Review: BLACKWOOD (2014){0}

One notable side effect of Hammer Films’ (very welcome) resurgence is that it seems to have inspired some indie filmmakers to consider “old-fashioned” a viable route. It usually takes a hit zombie film to spawn a lot of imitators, for example, and the same certainly holds true for any of the sub-genres found in the horror department. Hammer’s recent success with films like The Woman in Black has illustrated that there’s still a strong audience for old-school, Gothic, bump-in-the night stories, and that seems to be what has inspired the people behind Blackwood. If you’re interested in blood and guts, stalk and slash, or slice and dice, this is not the horror tale for you. But if you enjoy settling into a generally familiar tale that, thankfully, is pretty well told, there are some solid assets to be found here.

Blackwood is the story of Ben Marshall (Upstairs Downstairs‘ Ed Stoppard), a college professor with some anger issues who takes a job at a new university… only to realize that something is seriously amiss in his new home. But is Ben the victim of his own misfiring synapses… or is there something malevolent and supernatural afoot? The screenplay dutifully follows both options, allowing the viewer to keep guessing “A or B” right up until the big reveal. And while Blackwood‘s premise is rather familiar, much of the dialogue is better than one might expect.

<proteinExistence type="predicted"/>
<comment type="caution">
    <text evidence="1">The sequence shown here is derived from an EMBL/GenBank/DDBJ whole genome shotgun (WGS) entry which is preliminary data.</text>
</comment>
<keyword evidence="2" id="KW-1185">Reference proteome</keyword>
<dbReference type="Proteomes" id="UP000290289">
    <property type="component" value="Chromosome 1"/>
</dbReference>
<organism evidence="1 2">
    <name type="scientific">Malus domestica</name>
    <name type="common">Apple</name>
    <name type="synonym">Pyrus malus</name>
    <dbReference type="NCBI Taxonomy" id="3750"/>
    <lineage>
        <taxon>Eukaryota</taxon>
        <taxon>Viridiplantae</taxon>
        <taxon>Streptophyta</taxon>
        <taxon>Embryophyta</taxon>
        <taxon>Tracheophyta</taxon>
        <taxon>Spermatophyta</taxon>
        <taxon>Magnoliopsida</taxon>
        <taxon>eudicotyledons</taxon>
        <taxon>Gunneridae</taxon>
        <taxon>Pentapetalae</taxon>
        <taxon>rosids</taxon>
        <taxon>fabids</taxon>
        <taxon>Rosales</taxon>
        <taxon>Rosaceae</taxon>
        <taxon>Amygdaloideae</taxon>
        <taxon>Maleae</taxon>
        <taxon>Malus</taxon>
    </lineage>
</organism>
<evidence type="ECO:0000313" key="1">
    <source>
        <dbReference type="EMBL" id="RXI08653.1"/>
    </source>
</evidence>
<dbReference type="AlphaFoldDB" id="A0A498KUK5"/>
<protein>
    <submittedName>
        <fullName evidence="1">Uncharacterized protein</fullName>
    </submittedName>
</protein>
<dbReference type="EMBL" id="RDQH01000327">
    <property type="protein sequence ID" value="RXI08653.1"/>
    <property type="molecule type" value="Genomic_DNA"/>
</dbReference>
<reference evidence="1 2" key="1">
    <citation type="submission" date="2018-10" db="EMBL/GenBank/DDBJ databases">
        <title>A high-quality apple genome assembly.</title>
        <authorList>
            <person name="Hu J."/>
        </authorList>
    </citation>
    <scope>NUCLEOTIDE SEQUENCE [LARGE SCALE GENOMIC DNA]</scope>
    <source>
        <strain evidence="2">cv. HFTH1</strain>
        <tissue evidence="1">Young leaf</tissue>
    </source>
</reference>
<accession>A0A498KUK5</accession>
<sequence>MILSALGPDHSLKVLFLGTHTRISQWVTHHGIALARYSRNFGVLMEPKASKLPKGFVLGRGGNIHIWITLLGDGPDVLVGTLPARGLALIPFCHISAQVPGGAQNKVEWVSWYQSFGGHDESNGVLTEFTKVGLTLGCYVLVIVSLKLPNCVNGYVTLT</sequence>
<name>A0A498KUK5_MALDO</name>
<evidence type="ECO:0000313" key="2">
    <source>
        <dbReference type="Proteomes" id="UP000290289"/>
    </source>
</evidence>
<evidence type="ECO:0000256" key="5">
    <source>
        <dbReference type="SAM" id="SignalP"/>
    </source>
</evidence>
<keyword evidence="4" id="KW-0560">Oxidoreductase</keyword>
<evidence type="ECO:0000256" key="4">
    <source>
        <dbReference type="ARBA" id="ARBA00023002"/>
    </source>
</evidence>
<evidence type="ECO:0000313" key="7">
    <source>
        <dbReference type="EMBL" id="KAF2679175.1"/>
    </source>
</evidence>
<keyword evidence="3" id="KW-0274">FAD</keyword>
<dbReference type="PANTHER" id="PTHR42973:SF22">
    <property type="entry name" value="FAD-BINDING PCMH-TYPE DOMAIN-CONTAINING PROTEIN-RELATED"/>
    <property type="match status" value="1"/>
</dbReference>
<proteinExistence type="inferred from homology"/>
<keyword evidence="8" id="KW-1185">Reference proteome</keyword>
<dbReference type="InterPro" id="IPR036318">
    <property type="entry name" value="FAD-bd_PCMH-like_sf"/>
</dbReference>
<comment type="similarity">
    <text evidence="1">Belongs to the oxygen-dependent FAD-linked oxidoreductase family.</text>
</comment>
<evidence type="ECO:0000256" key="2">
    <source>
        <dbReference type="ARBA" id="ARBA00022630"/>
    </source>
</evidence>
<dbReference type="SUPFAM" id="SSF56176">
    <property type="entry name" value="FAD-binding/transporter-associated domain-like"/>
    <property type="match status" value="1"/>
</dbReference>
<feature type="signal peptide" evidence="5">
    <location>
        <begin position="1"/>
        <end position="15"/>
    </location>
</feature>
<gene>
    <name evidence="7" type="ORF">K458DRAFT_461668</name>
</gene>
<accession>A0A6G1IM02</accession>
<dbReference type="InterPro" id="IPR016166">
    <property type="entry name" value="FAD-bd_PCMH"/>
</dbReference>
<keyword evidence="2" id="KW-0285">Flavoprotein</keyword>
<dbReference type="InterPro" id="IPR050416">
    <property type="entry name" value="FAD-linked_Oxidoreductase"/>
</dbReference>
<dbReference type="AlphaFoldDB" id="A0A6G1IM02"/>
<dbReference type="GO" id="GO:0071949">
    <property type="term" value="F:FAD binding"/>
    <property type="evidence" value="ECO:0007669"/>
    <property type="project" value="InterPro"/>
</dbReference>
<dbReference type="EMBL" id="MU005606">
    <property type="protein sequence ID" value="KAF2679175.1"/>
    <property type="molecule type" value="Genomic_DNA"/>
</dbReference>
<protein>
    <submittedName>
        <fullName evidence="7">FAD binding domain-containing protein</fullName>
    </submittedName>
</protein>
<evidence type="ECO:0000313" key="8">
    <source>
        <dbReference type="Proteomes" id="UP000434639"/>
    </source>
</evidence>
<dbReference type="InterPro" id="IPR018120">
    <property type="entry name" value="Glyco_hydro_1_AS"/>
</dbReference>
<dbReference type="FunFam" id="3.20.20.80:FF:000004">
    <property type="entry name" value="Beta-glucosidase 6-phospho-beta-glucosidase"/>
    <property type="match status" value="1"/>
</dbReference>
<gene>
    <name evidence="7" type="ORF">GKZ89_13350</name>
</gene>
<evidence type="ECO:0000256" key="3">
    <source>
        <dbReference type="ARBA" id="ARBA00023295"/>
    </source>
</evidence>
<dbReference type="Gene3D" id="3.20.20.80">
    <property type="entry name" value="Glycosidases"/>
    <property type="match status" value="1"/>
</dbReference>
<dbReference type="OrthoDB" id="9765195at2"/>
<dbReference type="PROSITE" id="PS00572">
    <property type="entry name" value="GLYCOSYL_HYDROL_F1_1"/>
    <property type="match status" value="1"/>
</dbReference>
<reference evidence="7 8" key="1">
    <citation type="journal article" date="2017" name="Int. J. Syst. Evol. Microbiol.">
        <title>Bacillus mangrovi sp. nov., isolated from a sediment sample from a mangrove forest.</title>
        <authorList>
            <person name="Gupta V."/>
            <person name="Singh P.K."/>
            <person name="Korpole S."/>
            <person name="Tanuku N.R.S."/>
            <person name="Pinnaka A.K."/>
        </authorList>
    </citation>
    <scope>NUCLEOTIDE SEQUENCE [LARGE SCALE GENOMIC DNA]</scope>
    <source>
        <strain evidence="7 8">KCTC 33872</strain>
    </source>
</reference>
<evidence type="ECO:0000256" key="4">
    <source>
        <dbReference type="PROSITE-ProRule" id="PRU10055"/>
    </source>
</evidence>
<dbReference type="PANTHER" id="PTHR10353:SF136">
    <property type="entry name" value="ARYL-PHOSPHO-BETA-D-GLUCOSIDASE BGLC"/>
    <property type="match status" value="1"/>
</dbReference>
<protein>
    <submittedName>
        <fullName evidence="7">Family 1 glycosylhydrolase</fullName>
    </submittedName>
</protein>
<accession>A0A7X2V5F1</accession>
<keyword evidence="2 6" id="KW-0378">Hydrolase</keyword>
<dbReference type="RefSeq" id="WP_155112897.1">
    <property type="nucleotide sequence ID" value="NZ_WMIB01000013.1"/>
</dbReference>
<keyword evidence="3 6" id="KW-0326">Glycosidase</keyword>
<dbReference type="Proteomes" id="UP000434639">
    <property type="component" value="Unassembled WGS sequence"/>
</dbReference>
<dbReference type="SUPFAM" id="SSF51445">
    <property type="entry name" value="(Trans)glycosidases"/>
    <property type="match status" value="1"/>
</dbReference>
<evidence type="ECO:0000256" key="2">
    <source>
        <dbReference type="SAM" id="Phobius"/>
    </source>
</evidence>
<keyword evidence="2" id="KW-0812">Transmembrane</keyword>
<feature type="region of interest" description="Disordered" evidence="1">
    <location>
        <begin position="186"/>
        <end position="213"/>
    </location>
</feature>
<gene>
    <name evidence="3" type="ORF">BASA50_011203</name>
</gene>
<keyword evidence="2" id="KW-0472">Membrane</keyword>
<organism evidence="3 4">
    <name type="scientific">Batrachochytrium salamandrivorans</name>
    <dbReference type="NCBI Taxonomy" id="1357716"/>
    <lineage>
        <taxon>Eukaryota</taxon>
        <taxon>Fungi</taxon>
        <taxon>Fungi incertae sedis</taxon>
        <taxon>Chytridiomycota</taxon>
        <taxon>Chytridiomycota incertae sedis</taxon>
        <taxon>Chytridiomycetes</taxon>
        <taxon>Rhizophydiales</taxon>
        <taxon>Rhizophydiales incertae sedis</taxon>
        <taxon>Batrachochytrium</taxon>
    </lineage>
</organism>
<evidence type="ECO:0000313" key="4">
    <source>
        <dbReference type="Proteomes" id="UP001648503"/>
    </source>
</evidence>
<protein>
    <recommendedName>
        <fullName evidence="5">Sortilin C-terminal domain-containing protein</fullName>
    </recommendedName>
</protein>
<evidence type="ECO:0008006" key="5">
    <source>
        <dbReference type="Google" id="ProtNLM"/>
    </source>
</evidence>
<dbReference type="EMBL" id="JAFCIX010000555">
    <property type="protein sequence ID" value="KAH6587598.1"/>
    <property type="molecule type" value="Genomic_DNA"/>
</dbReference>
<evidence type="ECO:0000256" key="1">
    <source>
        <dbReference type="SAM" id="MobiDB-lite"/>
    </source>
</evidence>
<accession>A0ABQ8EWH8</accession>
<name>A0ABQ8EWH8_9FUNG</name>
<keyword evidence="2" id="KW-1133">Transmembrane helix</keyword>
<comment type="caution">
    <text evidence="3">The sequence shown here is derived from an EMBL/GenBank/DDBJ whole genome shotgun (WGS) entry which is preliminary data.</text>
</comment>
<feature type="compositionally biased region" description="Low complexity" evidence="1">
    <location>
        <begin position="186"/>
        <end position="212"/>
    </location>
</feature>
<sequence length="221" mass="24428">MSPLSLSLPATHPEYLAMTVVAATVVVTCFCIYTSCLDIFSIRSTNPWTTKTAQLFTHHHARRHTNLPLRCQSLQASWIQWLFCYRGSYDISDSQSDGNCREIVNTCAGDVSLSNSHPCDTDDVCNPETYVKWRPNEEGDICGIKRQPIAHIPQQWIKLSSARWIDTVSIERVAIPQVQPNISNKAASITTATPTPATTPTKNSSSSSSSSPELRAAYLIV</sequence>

It doesn’t hurt that lead actor Ed Stoppard does a fine job of portraying a nice guy as well as a frustrated and angry guy, plus Underworld alum Sophia Myles is on hand as his wife, and the lovely lady brings a welcome sense of calm and class to the proceedings. Paul Kaye (as a potentially devious priest) and Russell Tovey (as a creepy loner) add some nice color towards the ending, but most of Blackwood rests on the shoulders of Stoppard and Myles. Not much of their haunted house plight is all that new or novel, but it’s still impressive how such an oft-told tale can still please a viewer through simple assets like strong acting, handsome cinematography, and an old-fashioned sense of crafty restraint.


Scott Weinberg